Russian Tea Time, Chicago’s Ukranian-Founded Restaurant Landmark, Targeted With Misguided Scorn
As Russia’s war in Ukraine stretches into its third week with a devastating escalation on the ground, a troubling trend of public ire and backlash against Russian restaurants in the U.S. has reached Chicago. Russian Tea Time, the 29-year-old Eastern European landmark in the Loop, has seen a dramatic influx in angry calls and social media messages that erroneously link the restaurant to Russian President Vladimir Putin’s military invasion, according to the Tribune.
For co-founder Vadim Muchnik, a Ukrainian American who opened the restaurant with his mother (who was also its original chef) in 1993 and remains a minority owner, the deluge of misplaced anger has left him afraid for the staff — some of whom hail from Ukraine — and the potential for xenophobic sentiments to grow and fester.
Muchnik has reason to be concerned: Russian restaurants in New York City, Washington D.C., San Diego, and beyond are getting hit with vandalism, canceled reservations, and negative online reviews. This is all despite many owners’s efforts to distance themselves from Putin’s regime with fundraisers and public declarations of support for Ukrainians and their independence. These include Russian Tea Time, which on February 25 posted a pro-Ukrainian message to social media, and Chicago Bath House, a Russian bath house in Wicker Park previously known as Red Square, which serves Russian food and is now flying a blue and yellow Ukranian flag outside.
“We are heartbroken by the recent news; our thoughts and prayers are with those affected by this inhumane and despicable invasion,” Russian Tea Time’s post reads. “We do not support the policies of the Russian government. We support human rights, free speech, and fair democratic elections.”
Choose Chicago gets its first women CEO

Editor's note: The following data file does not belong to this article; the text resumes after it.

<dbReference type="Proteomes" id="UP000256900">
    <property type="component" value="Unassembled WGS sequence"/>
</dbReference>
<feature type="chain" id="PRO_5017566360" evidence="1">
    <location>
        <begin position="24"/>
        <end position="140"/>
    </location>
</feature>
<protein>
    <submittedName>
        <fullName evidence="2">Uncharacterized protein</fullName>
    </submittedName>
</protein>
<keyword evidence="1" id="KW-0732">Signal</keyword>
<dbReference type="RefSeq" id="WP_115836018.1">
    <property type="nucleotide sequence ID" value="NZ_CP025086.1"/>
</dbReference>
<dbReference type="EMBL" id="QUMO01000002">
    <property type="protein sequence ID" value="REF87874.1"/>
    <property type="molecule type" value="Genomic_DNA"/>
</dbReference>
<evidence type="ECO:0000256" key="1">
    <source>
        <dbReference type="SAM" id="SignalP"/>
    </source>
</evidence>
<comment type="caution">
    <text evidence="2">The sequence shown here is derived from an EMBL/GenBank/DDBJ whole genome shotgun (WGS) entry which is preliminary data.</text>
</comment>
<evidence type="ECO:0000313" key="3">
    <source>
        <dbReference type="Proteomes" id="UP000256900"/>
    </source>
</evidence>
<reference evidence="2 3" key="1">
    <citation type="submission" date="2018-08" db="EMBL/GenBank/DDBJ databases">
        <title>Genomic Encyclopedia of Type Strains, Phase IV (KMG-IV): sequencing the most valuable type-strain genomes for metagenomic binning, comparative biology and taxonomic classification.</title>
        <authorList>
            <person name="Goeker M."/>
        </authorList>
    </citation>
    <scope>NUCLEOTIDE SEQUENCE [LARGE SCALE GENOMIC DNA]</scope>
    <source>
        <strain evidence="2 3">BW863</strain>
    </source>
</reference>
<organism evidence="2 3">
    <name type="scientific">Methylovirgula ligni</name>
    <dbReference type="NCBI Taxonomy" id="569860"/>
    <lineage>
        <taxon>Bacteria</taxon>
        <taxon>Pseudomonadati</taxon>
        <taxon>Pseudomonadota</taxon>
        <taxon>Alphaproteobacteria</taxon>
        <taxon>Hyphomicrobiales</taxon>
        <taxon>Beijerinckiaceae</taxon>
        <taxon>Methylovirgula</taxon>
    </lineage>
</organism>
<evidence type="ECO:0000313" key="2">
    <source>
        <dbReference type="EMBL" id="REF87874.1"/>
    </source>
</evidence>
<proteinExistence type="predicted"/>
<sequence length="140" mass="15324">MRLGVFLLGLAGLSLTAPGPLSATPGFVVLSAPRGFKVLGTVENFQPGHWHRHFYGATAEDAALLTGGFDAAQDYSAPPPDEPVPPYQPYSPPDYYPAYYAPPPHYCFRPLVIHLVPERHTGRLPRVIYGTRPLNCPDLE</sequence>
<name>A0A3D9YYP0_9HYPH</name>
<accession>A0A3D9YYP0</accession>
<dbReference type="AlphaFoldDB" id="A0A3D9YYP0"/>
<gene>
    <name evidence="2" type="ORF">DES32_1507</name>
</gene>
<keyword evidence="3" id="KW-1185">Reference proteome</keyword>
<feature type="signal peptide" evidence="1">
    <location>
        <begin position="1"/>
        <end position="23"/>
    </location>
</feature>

Mayor Lori Lightfoot on Wednesday announced the selection of Lynn Osmond as the first woman president and CEO of Choose Chicago, the city’s tourism arm behind major food and cultural events like Chicago Restaurant Week and Chicago Gourmet. Osmond previously worked as president and CEO of the Chicago Architecture Center. She’s replacing former CEO David Whitaker, whose contract expired in July 2021.
Correction: A 13-member board picks the chief executive officer, not Chicago’s mayor as previously stated.
Pilsen leaders and neighbors sue the city over a bar’s ongoing liquor license saga
Pilsen Ald. (25th Ward) Byron Sigcho-Lopez and the Pilsen Neighbors Community Council on Monday filed a lawsuit against the city and former 25th Ward Alderman Danny Solis alleging that they inappropriately approved a bar’s liquor license despite a rule banning taverns along a swath of Blue Island Avenue. The lawsuit claims city officials granted a license to the Giant Penny Whistle, a bar and music venue at 1854 S. Blue Island Avenue without lifting a 1995 ban on drinking establishments on the avenue between 16th and 19th streets. Block Club Chicago has more.
Conventions are finally returning to Chicago’s enormous convention center
After two tumultuous years of canceled and altered trade shows and events, mammoth convention center McCormick Place is beginning to resemble its former self. The Inspired Home Show, the first major gathering to hit pause in the early stages of the pandemic, returned this month for the first time since 2019. Both the National Restaurant Association and the International Housewares Association are expected to resume in-person events in the coming months. The Trib digs into the financial implications of the transition at McCormick and throughout the city’s hospitality industry.
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